In random walks, variables should be iid (independently and identically distributed). Therefore, the variance should be constantly scaled throughout the samples. For example, variance sampled in four-bar should be close to four times the variance sampled in one bar. The variance ratio test tests if the variances are scaled constantly.
First, we calculate one period sampled variance as the basis variance of the test. Then we compute variance sampled by 2 bar, 4 bar, 8 bar, 16 bar and 32 bar. We use power of 2 as the sample period here, but any multiple periods are fine as the variance scaling all applies.
After we calculated all the sample variance, we scale the higher sampled period variance in terms of basis variance (one-period sampled variance). We can't actually divide K from the K period sampled variance directly here to scale the variance because it's biased. The following chart shows unbiased scaling variances. After we finished scaling, the higher period and lower period variance should have pretty close values. The closer price is to random walk, the smaller difference they will have.
The variance ratio is just the higher period sampled scaled variance / lower period sampled variance. Because their values are close, the ratio should be around 1. And the variance ratio test will test how different the ratio is from 1. Lo and Mackinley suggest (variance ratio - 1) follows a standard normal distribution with mean 0 and standard deviation σ.
We can get σ from sample size t and period K. σ^2 = 2*(2k-1)* ( k-1 )/3k*T(The formula we use here doesn't take into account heteroscedasticity). Once we know the standard deviation. We can get the z score from dividing σ from vr -1.
We can apply the standard normal test statistics on the z scores. The user can choose the critical value based on the significance. Default is 5% and critical value 1.96. This means when the z score is above 1.96 or below -1.96, the variance ratio is significantly different from 1 and we can reject the random walk hypothesis. And if the z score is between 1.96 and -1.96. We are 95% confident that the price follows a random walk.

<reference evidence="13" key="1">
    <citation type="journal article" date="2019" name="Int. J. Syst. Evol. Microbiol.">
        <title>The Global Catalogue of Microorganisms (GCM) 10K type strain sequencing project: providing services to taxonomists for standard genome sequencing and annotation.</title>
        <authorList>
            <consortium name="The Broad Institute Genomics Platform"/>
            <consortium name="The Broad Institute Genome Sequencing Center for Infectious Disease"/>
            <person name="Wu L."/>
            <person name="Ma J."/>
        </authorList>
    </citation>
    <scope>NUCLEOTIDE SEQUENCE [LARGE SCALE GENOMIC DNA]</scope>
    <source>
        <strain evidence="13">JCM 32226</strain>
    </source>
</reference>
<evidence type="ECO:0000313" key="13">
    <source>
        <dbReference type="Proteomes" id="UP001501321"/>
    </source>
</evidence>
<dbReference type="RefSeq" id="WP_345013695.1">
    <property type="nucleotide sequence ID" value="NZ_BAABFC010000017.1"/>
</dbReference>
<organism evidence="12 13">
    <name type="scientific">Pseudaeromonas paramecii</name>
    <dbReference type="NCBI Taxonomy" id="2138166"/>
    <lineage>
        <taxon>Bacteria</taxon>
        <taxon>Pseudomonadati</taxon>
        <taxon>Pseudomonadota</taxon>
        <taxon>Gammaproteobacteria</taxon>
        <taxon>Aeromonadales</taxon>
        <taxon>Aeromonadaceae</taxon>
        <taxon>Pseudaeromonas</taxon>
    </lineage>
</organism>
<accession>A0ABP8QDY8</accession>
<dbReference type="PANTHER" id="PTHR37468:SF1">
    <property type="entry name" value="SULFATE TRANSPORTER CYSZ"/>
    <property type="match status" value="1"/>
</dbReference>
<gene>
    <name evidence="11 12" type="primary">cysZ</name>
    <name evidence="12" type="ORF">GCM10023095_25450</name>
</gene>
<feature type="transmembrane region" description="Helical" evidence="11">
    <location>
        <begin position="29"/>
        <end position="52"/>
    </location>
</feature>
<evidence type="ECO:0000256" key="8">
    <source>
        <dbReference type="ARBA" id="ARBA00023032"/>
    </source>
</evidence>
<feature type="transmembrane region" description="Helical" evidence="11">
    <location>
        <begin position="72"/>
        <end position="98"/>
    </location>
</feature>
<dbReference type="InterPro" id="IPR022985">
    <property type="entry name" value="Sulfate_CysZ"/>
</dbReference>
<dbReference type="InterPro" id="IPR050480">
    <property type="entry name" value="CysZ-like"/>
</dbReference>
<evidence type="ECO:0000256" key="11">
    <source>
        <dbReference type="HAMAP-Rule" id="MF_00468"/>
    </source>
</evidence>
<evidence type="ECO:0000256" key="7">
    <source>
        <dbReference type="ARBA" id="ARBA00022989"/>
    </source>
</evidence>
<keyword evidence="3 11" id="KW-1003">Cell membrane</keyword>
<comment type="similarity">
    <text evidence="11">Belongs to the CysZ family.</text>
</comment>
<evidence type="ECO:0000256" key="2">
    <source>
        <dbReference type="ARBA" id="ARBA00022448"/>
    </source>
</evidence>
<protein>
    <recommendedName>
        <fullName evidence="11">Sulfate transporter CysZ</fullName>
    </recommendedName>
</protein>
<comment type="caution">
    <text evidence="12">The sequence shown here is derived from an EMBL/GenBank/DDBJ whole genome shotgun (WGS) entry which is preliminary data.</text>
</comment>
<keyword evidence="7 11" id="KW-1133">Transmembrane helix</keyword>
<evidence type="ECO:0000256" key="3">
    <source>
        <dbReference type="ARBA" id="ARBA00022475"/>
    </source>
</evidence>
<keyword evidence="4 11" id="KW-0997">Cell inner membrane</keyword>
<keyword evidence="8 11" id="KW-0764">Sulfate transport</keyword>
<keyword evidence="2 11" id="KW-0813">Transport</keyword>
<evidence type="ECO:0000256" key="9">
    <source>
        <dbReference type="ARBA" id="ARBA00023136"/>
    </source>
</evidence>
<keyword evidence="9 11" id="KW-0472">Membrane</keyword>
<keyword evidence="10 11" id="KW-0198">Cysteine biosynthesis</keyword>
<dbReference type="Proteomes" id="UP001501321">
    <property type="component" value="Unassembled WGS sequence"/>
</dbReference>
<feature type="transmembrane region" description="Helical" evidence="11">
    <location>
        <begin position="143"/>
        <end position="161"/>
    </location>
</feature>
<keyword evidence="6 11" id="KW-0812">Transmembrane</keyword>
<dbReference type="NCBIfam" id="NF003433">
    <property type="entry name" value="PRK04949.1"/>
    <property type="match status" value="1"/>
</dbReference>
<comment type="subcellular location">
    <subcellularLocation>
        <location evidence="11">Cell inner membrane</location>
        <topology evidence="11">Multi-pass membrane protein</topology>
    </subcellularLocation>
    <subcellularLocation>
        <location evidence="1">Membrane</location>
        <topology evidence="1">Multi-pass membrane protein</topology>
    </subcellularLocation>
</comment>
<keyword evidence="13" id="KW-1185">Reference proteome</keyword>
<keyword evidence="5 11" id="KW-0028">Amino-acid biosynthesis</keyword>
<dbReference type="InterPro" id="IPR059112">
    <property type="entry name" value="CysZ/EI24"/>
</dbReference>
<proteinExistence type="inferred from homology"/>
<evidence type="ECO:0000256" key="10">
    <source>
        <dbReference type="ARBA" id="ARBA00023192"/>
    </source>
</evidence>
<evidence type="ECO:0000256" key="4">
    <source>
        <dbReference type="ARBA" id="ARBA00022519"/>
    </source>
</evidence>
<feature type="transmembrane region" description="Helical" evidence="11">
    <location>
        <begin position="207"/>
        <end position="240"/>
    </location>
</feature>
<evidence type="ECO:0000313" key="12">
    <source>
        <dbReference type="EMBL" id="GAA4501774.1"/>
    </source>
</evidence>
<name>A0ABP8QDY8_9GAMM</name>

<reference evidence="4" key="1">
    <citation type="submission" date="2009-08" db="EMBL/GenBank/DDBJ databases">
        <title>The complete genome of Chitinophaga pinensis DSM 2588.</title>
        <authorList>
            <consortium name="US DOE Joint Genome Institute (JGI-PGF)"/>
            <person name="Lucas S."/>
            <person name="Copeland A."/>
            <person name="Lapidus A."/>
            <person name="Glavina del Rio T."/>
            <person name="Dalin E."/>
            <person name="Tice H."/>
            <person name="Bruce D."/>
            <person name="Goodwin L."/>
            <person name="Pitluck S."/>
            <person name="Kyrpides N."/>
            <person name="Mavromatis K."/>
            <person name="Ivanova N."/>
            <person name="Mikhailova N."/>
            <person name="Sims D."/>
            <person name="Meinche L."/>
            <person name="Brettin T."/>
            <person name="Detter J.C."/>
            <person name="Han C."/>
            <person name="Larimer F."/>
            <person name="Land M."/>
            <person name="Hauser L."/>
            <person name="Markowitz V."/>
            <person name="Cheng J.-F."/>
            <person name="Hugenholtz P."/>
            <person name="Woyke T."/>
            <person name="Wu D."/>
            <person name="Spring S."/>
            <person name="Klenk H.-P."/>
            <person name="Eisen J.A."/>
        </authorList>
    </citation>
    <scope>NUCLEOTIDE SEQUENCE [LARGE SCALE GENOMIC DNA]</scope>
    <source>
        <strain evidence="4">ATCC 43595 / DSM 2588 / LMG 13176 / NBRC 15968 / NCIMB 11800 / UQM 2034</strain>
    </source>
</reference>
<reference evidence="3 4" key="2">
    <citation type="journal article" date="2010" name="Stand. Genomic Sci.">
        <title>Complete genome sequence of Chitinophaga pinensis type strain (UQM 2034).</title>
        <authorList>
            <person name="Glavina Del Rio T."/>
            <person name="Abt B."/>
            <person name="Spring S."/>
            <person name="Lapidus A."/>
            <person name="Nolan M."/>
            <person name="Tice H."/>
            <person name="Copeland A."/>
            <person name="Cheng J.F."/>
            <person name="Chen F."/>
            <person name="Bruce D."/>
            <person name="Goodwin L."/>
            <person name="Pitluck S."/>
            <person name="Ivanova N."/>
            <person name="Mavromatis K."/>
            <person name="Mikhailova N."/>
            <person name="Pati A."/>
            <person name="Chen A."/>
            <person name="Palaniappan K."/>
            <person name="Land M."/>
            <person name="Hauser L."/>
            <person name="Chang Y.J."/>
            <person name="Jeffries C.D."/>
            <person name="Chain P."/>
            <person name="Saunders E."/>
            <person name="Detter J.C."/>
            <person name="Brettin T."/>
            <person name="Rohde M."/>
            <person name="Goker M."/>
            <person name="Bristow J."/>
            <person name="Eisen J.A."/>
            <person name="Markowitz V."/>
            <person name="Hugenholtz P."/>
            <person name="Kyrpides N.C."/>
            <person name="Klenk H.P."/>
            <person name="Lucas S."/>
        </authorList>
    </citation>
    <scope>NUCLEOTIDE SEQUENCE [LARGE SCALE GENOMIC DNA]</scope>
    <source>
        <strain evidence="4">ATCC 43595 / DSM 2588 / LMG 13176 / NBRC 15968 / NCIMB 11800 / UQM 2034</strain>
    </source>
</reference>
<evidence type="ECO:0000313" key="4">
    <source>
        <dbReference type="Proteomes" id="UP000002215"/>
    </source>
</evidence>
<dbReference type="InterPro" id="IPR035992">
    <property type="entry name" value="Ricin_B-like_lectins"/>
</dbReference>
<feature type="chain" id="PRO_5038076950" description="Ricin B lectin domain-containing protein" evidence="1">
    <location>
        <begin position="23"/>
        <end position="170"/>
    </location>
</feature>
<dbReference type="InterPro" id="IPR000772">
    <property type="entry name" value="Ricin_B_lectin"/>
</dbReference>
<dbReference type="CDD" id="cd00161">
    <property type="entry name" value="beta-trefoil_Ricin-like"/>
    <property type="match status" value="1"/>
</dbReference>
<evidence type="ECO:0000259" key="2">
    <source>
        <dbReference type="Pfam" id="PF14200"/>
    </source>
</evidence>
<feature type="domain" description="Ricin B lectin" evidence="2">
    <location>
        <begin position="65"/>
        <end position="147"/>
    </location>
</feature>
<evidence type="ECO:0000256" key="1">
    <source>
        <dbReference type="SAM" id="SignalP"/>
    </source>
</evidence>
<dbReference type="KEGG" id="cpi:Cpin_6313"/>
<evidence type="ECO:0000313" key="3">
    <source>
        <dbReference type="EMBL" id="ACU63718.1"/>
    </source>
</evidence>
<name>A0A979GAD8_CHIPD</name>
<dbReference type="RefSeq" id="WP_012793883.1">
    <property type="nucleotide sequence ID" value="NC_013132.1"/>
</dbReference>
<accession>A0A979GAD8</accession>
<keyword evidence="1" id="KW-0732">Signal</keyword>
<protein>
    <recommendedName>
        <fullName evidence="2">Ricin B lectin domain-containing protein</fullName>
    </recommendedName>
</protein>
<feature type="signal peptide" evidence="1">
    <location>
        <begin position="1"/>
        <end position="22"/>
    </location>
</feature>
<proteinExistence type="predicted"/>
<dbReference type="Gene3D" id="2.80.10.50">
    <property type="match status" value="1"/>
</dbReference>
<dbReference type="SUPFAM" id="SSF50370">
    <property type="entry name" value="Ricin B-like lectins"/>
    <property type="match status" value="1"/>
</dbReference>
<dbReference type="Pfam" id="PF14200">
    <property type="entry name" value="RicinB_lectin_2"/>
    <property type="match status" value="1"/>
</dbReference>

As we have different scaled period, some periods might have a significant a z score some might not. Generally if one of the z score is significant we reject the RWH. When all the period is displayed, you can see the different behavior of short term and long term variance. Shorter period like 2 period sample is likely to trend, longer period is likely to show mean reversion. This is very clear when it's applied in a long lookback period. We also recommend users to use lookback period longer than 2*K. Eg: 4-period VRT requires 8 bars of lookback.
When it's applied to 1000 lookback, price(log returns) shows mean reversion behaviour in the long run. (All sample periods show red)
When "Show Multiple Variance Ratio" is ticked off. The indicator shows only one line of variance ratio. And the sampling period can be adjusted in "Period Multiplier". Flash in the background suggests when price doesn't follow a random walk.
In order to test how useful is the variance ratio test, I used the VRT on the random walk data I simulated based on geometric Brownian motion. The data I simulated has a 0.001 drift and constant . It's not a true random walk because I used a pseudo-random number generator in the script, not true random numbers. But It's pretty close. The result shows VRT is between the critical value most of the time which suggests it follows a random walk.
For people that are too lazy to read math. Here is how to use this indicator:
Red means possible negative autocorrelation, mean reversion.
Blue means possible positive autocorrelation, trend.
(2 Period Variance ratio is the 1st order autocorrelation)
(We suggest users open indicator name labels and values on the side so they can see which period variance ratio is significant. )
Above or below critical levels means price does not follow a random walk. Between critical levels means price follows a random walk.
(Main purpose of this test)
In true TradingView spirit, the author of this script has published it open-source, so traders can understand and verify it. Cheers to the author! You may use it for free, but reuse of this code in a publication is governed by House Rules. You can favorite it to use it on a chart.